And city of Taj continues to rot and stink

By Brij Khandelwal


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Agra : Is Agra a safe place for the Taj Mahal and other heritage monuments, more than a decade after the Supreme Court took a path-breaking initiative to arrest environmental pollution around the world-famous monument to love?

This is the question being hotly debated in Agra which has become an icon of India's war against pollution, a crusade that attracted the attention of former US president Bill Clinton. He read out his environmental message to the world from the Taj Khema hotel mound, the same place where Sushmita Sen as Miss Universe planted a sapling, which alas is no more.

When in December 1996, an apex court bench with Justice Kuldeep Singh delivered its historic verdict on lawyer M.C. Mehta's public interest litigation, leading to a series of restrictions and projects to cut down environmental pollution in the Taj Trapezium Zone, there was a lot of hue and cry. Alarms were raised of large-scale displacement of labour and zero economic growth.

"The district authorities have been attacking the windmills once in a while, driving away launderers or cattle from the Yamuna river. But for all practical purposes these are half-hearted measures whose impact does not last long enough," says medical activist Shivani Chaturvedi.

The ex-president of the Taj Trapezium Udhyog Sangharsh Samiti which led the movement against shifting the industries from Agra feels the units "never had any role in adding to the pollution load, but local industries were victimised while the Mathura Oil Refinery was left out".

The 20 odd recommendations of the high-powered S. Vardarajan Committee constituted by the Supreme Court have been partially implemented. Factories, especially Agra's famous iron foundries, were told to shut shop or shift. Later the Gas Authority of India Ltd came to their rescue providing piped natural gas. LPG was made available for the asking and low sulphur crude supplied to the Mathura Oil Refinery to bring down the level of sulphur dioxide.

"The progress made in the past 10 years to contain pollution has not been impressive," says Vishal, a photographer who has shot the Taj from every angle in the past two decades. The fear that pollution was taking a heavy toll and damaging the surface of the white marble mausoleum has come true. A parliamentary committee headed by Communist Party of India-Marxist's (CPI-M) Sitaram Yechury recently expressed concern over the yellowing of the Taj Mahal and the rising suspended particulate matter (SPM) level.

"Though the Supreme Court had ordered uninterrupted power supply to Agra and neighbouring areas, the situation has not changed for the better and the supply continues to remain erratic and inadequate," says social activist Rajan Kishore.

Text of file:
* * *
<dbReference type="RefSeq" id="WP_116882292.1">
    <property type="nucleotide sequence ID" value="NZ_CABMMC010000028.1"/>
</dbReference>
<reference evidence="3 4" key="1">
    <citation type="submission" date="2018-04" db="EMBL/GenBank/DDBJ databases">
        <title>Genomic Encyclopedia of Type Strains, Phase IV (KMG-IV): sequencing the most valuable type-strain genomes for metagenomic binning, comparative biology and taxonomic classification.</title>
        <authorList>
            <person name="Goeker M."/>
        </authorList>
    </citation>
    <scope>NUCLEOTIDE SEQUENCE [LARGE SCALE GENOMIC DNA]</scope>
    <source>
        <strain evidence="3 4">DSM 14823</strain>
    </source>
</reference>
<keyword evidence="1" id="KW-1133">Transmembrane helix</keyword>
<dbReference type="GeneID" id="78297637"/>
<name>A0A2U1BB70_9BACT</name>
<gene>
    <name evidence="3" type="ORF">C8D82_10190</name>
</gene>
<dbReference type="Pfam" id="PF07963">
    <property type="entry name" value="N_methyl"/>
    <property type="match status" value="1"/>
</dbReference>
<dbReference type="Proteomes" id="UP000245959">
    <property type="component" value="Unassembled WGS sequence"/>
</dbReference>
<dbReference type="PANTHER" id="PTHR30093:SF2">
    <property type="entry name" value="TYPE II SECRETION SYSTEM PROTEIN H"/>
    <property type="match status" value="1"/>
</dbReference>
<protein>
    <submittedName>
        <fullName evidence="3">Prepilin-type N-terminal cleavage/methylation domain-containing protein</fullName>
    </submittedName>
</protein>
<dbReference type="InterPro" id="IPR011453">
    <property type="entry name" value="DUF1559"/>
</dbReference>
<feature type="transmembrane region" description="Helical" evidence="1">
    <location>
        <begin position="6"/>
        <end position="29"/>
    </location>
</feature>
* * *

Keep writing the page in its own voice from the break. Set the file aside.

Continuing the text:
At any point of time when the supply breaks down, more than 60,000 diesel generators roar and belch all sorts of noxious gases, says Sudhir Gupta, a lawyer.

The S. Vardarajan Committee wanted restrictions on high-rise buildings within 10 km of the Taj Mahal. In recent years, all the new townships and malls, including big hotels, have come up dangerously close to the Taj Mahal.

The most dismal failure has been in the field of aforestation. The apex court wanted several rows of trees to be raised on the western periphery of the city to filter dust-laden westerlies from Rajasthan entering Agra. Unfortunately the greenery has all but vanished and tall buildings have grown in ponds.

In terms of cleanliness, Agra continues to remain one of the dirtiest cities in the world with heaps of garbage and choked drains becoming eyesores. The now suspended Taj Corridor in the sensitive 500-metre zone around the Taj Mahal is a vast wasteland being used to dump garbage.

The Taj Ganj cremation ground, which uses truckloads of firewood daily, has still not been shifted. The electric crematorium nearby suffers from power supply breakdowns and lack of official patronage.

The wayward traffic system and perpetual jams prevent tourists from visiting monuments across the Yamuna river, which itself has been reduced to a vast drain where wastes and effluents from upstream cities are offloaded.

The demand for release of fresh water in the Yamuna has not received attention though the second Yamuna Action Plan with Japanese assistance has been launched. The drains have not been tapped, the treatment plants are not working. The city continues to face a grim water situation. The ubiquitous hand pumps cough up air instead of water and those that are operational have endless queues of thirsty commoners.

"Even with so much attention and global concern, the city of the Taj Mahal continues to rot and stink, representing civilisational decadence, it is indeed a sad commentary on the working of pollution boards and government agencies," comments historian R. Nath.

While the Supreme Court though has been regularly monitoring and hearing cases related to pollution in Agra, the ground reality doesn't excite or enthuse anyone.

"The situation is depressing and the total ambience negative. Collective efforts to improve the city of the Taj Mahal have failed," declares Surendra Sharma, founder of the Hotel and Restaurant Association.

(Brij Khandelwal can be contacted at [email protected])